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Case Reports in Otolaryngology
Volume 2015 (2015), Article ID 265207, 4 pages
Case Report

Conservative Management for Lingual Thyroid Ectopic

1Oral and Maxillofacial Surgery Division, Department of Oral Diagnosis, Piracicaba Dental School, State University of Campinas (UNICAMP), Campinas, SP, Brazil
2Department of Head and Neck Surgery, Hospital Santa Casa de Limeira, Limeira, SP, Brazil

Received 25 September 2014; Revised 27 December 2014; Accepted 11 January 2015

Academic Editor: Augusto Casani

Copyright © 2015 Eder Alberto Sigua-Rodriguez et al. This is an open access article distributed under the Creative Commons Attribution License, which permits unrestricted use, distribution, and reproduction in any medium, provided the original work is properly cited.


Lingual thyroid gland is a rare clinical entity. The presence of an ectopic thyroid gland located at the base of the tongue may be presented with symptoms like dysphagia, dysphonia, and upper airway obstruction. We are introducing a case of an 8-year-old girl who had lingual thyroid that presented dysphagia and foreign body sensation in the throat. The diagnostic was reached with clinical examination, thyroid scintigraphy with and ultrasound. A laryngoscopy was performed which confirmed a spherical mass at base of tongue. Investigation should include thyroid function tests. In this case we observed subclinical hypothyroidism. There are different types of surgical approaches for the treatment of this condition; however, the treatment with Levothyroxine Sodium allowed the stabilization of TSH levels and clinical improvement of symptoms in a follow-up of 2 years.

1. Introduction

Ectopic thyroid is an uncommon embryological abnormality characterized by the presence of thyroid tissue in a site other than its usual pretracheal location [1, 2]. Of all ectopic thyroids 90% are found to be lingual [3] It is a rare congenital anomaly appearing with prevalence of 1 : 100.000 [3].

Patients with lingual thyroid tissue usually present with symptoms such as dysphagia, choking, hemorrhage, and dyspnea and occasionally life-threatening airway obstruction. In addition, malignant transformation of the lingual thyroid has been reported, albeit rarely [4]. For patients with obstructive symptoms, thyroxine replacement should be introduced as initial therapy, to induce glandular shrinkage [5]. If conservative treatment fails, surgical removal is necessary [4].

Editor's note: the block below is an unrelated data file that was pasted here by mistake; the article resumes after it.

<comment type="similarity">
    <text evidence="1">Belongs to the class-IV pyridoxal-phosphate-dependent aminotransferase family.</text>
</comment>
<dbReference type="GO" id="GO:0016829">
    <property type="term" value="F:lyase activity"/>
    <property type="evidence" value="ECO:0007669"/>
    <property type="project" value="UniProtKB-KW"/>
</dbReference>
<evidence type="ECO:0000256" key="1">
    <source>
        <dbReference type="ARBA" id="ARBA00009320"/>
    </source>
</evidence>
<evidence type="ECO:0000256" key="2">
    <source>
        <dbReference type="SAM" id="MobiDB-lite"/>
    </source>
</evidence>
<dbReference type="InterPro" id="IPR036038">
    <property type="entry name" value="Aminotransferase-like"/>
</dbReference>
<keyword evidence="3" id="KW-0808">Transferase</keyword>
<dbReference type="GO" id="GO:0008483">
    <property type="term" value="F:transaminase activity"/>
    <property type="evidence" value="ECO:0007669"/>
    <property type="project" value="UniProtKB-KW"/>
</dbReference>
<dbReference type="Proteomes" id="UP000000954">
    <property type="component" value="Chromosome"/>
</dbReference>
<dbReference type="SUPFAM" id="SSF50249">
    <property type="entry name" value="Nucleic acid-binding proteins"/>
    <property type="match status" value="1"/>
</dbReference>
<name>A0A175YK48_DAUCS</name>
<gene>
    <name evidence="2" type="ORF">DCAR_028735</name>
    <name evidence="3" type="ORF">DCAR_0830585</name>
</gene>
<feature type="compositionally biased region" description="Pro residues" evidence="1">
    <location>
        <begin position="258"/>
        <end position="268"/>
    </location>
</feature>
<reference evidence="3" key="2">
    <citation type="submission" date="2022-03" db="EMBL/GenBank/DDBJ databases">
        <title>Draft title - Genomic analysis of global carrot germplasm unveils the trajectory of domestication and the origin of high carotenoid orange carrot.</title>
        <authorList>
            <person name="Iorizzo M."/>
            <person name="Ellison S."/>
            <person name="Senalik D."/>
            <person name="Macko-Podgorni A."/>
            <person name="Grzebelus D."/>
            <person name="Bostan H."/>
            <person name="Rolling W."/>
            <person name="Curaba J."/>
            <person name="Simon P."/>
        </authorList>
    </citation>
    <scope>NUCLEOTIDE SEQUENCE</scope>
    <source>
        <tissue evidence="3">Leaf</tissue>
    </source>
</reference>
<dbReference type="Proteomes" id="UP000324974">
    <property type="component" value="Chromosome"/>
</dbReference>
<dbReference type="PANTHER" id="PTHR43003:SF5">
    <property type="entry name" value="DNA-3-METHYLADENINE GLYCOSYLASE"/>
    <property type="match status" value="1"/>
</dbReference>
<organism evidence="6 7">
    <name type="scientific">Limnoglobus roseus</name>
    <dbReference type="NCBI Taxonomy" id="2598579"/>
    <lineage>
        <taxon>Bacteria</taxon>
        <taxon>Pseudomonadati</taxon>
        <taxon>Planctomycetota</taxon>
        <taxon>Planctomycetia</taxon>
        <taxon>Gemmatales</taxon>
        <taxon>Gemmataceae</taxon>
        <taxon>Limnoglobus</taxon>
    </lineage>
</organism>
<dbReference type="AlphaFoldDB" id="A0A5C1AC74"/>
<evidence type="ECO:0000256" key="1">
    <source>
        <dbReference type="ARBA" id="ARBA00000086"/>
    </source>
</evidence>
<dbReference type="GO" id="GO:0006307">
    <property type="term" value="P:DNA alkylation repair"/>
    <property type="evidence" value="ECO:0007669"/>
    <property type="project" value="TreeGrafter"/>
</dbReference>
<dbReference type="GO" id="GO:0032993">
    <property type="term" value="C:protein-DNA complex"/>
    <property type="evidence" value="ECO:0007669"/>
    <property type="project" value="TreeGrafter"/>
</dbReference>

Lingual thyroid is estimated to occur in 0.2 per cent of normal children, being more common in females and on the left side of the thyroid gland [1]. In this case report, the diagnosis and conservative treatment of this condition are highlighted.

2. Case Report

A child of eight years old came to our department with dysphagia and foreign body sensation in the throat. These symptoms were present to three months and showing greater intensity every day. She had no history of either past or present thyroid disease. After examination, the patient presented a solid, spherical mass with 2 cm of diameter, covered with intact mucosa, located at the base of the tongue. Examination of neck did not reveal cervical lymphadenopathy, the past medical history of the patient was insignificant, and she was not currently taking any medication.

Thyroid scintigraphy with and ultrasound were performed, which confirmed oval mass in the base of tongue, suggestive of ectopic thyroid tissue (Figures 1 and 2). Laryngoscopy was performed and showed the presence of a mass at the base of the tongue with displacement of the uvula.

Figure 1: Scintigraphy—left side of neck. The quantification of radiopharmaceutical uptake by this change lies within the normal range of thyroid uptake.
Figure 2: Scintigraphy interpretation. (a) Cricoid cartilage, (b) sternal furculum. Absence of uptake in the thyroid bed (anterior neck) with probable location at the base of the tongue, suggestive of ectopic thyroid.

Thyroid hormone tests showed elevated thyroid-stimulating hormone (TSH = 10.79 (0.4–4.2)) concentrations and normal T4 concentrations (T4 = 0.81 (0.61–1.48)). From the clinical and imaging findings the diagnostic of ectopic thyroid and subclinical hypothyroidism were reached. The initial therapy was performed with Levothyroxine Sodium 25 mcg/day. Four months later a new evaluation was performed and there were no changes in the TSH levels. So, other exams were requested (anti-TPO antibodies 4 < 3.0 (normal value < 9.0); anti-thyroglobulin antibodies = 0.3 (normal value < 4.1)) to rule out the association between Hashimoto’s thyroiditis and ectopic thyroid; however these tests showed normal values.